Kudos to Doritos for their latest marketing initiative for the It Gets Better Project in support of the lesbian, gay, bisexual and transgender community. They created limited-edition bags of rainbow Doritos that are only available to supporters of the cause with donations of $10 or more. It just goes to show the voice brands have that can really make a difference. In fact, when I went to buy a bag, they were sold out! In as much as I was disappointed, I was also happy to see that donations were flowing.

Doritos is a brand that stands for being bold, so this initiative, #boldandbetter, was a perfect extension of their values. Ram Krishnan, CMO, says it best, “Doritos Rainbows chips are a first-of-its-kind product supporting the LGBT community. Doritos the brand has stood ‘for the bold,’ and we believe there is nothing bolder than being yourself.”

When it comes to social media, and all brand marketing for that matter, it is important that any creative execution be authentic to the brand voice. And if you don’t have a brand voice, I suggest you figure that one out first…and fast. As a brand, know who you are and what you stand for, and then develop innovative ideas that reflect those values. If you don’t do that, it’ll be like Halloween everyday where you’re pretending to be someone you are not (and guess what, people will notice!).

Small Plates for Big Conversation

The idea of small plates is not a new one and has been trending for over a decade. Plates where you can order more than one to grant you the satisfaction of trying a little bit of everything. I love small plates. In fact, I could live off tapas and desserts (and maybe a little Sangria) every day. So, this got me thinking. As I enjoyed a lovely small plate of crab cake at Battery Gardens in NYC, I came to the realization that small plates that can really pull you in. They are small enough to digest, extremely enjoyable, and probably end up costing you a little more than anticipated. At the end of the meal, you don’t even care the cost, because you had such a great time eating and conversing with company.

So how is this any different than social media? We are all looking for those “small plates” on social media that get us in the conversation. For businesses, this means developing bits and pieces of content to distribute more frequently as opposed to waiting for huge campaigns to hit. Don’t serve the main dish and be done. It’s the small, digestible pieces of content that are going to make your customers happiest and give you the biggest return.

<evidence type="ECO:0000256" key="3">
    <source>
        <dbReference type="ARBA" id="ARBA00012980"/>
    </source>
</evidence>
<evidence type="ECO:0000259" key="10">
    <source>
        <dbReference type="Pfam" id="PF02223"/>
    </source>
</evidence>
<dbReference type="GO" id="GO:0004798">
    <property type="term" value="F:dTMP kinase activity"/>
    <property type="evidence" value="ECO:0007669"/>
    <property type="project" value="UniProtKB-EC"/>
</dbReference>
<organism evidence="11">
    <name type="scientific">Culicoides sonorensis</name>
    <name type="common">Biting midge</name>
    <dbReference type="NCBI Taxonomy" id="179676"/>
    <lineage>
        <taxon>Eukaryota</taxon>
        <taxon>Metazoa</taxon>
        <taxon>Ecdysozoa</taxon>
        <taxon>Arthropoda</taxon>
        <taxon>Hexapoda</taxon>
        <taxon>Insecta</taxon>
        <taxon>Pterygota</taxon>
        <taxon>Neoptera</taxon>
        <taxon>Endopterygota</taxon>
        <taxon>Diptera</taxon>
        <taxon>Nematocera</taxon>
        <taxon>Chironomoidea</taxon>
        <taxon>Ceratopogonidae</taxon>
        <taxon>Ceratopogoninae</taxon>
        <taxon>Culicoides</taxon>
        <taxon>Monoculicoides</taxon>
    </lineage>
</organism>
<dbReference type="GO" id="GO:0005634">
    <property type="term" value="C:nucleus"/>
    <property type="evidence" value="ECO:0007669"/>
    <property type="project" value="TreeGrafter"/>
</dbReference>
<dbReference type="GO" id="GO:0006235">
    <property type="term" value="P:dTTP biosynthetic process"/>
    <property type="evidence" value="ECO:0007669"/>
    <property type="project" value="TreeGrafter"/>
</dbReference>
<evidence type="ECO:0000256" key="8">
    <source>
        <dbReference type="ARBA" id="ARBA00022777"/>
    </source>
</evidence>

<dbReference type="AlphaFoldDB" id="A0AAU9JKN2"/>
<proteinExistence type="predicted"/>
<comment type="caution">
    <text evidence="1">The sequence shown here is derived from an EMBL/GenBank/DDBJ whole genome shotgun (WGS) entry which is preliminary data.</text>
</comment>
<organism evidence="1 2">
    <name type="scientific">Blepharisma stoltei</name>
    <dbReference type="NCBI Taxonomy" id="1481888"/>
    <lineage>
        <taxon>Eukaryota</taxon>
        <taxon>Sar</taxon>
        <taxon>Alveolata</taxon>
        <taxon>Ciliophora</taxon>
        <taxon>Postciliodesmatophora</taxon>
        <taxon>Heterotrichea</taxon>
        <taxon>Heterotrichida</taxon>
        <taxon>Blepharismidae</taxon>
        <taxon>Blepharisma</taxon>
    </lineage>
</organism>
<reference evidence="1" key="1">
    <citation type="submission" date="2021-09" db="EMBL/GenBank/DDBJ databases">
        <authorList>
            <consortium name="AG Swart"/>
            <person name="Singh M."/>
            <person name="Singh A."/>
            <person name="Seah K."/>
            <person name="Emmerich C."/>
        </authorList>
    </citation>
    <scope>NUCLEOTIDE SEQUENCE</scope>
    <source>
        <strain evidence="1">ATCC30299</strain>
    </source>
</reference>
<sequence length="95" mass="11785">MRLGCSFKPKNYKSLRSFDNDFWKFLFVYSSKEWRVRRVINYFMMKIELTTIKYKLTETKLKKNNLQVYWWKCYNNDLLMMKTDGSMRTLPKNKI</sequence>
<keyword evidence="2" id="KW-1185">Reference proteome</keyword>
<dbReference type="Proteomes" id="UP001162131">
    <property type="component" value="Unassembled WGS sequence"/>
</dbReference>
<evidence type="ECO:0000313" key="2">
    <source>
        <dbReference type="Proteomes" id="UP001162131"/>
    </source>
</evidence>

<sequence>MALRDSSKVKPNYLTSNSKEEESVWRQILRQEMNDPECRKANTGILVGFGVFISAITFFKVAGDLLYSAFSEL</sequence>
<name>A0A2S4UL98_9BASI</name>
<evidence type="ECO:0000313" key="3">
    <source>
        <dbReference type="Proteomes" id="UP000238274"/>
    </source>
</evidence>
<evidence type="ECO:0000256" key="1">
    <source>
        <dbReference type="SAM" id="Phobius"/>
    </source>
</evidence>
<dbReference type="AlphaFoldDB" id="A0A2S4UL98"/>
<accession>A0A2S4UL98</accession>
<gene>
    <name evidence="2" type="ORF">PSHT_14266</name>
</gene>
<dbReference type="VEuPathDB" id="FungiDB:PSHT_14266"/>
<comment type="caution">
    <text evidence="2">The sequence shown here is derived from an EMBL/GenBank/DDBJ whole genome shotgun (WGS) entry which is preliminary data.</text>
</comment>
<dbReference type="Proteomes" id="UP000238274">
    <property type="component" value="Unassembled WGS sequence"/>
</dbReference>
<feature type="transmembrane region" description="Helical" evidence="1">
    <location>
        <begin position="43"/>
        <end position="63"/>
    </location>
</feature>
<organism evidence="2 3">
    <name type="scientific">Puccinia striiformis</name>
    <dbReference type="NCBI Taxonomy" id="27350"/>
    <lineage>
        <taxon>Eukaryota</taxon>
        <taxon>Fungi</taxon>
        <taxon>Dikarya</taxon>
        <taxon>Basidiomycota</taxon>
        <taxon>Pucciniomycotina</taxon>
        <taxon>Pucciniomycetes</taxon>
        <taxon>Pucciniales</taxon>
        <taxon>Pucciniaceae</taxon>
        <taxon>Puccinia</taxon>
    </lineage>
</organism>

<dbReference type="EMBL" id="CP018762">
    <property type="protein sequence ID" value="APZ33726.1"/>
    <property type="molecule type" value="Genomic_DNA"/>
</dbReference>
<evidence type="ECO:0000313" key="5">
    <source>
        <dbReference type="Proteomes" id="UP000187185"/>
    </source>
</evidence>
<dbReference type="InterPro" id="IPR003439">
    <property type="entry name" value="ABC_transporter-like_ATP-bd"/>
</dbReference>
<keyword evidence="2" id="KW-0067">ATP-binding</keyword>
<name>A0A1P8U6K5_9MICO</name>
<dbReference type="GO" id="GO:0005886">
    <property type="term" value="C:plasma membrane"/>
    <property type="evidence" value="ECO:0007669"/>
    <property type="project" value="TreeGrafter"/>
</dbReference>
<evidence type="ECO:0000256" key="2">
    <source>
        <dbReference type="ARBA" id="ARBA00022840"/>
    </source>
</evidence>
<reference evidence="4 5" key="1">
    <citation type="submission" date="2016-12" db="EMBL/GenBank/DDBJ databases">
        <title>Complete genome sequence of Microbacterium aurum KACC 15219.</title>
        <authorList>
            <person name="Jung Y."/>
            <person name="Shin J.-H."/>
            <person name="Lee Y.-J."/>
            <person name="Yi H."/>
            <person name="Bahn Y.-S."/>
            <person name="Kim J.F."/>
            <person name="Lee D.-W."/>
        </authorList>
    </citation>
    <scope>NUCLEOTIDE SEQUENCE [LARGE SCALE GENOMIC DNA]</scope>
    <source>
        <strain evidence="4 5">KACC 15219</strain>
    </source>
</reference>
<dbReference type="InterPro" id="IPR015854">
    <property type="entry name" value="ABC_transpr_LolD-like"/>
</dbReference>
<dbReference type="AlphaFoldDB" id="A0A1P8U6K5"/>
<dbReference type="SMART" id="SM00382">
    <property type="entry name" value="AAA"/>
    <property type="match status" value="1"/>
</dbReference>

Eat Ice Cream in the “Sweetest” Community

When it comes to relationship building, Dairy Queen (DQ®) knows how to make you feel like part of the club. The Sweetest Club in the Solar System to be exact.

Since 1940, DQ, subsidiary of Berkshire Hathaway, Inc., has been serving great tasting food and scrumptious treats that all started with an experimental soft frozen dairy product. Since then, the company has evolved into the franchise giant that it is today with over 6,000 restaurants in the U.S., Canada and 18 other countries. Its success has revolved around pairing their products with enjoyable moments in life like a little league celebration or a birthday party. Their mission is clear: “Fan Food not Fast Food™”. Their recipe for success is simple: Satisfied customers lead to successful restaurants.

What makes DQ’s strategy so successful is that they listen and celebrate the fans. According to MarketWatch (2015), “The Cotton Candy Blizzard Treat makes its return as May’s Blizzard of the Month following a landslide vote from the DQ brand’s most loyal fans” as part of celebrating their 75th Fanniversary. They even offered a free cone day on March 16th, 2015 in honor of the Fanniversary. Barry Westrum, executive VP of marketing, states, “This is all about connecting with our fans and not just about telling them, but showing them how much we appreciate their loyalty” and DQ will continue celebrating their fans by surprising and delighting them throughout the year.


DQ’s mobile app, website, Facebook, Twitter, YouTube, and Tumbler pages have wisely been executed to support their current #SUMMERNOW campaign. Their #SUMMERNOW campaign is a nation-wide call-to-action to grab a Blizzard, declare your favorite, and share it with your friends encouraging them to share their favorite as well. I declared Oreo Blizzard my favorite. Share yours here.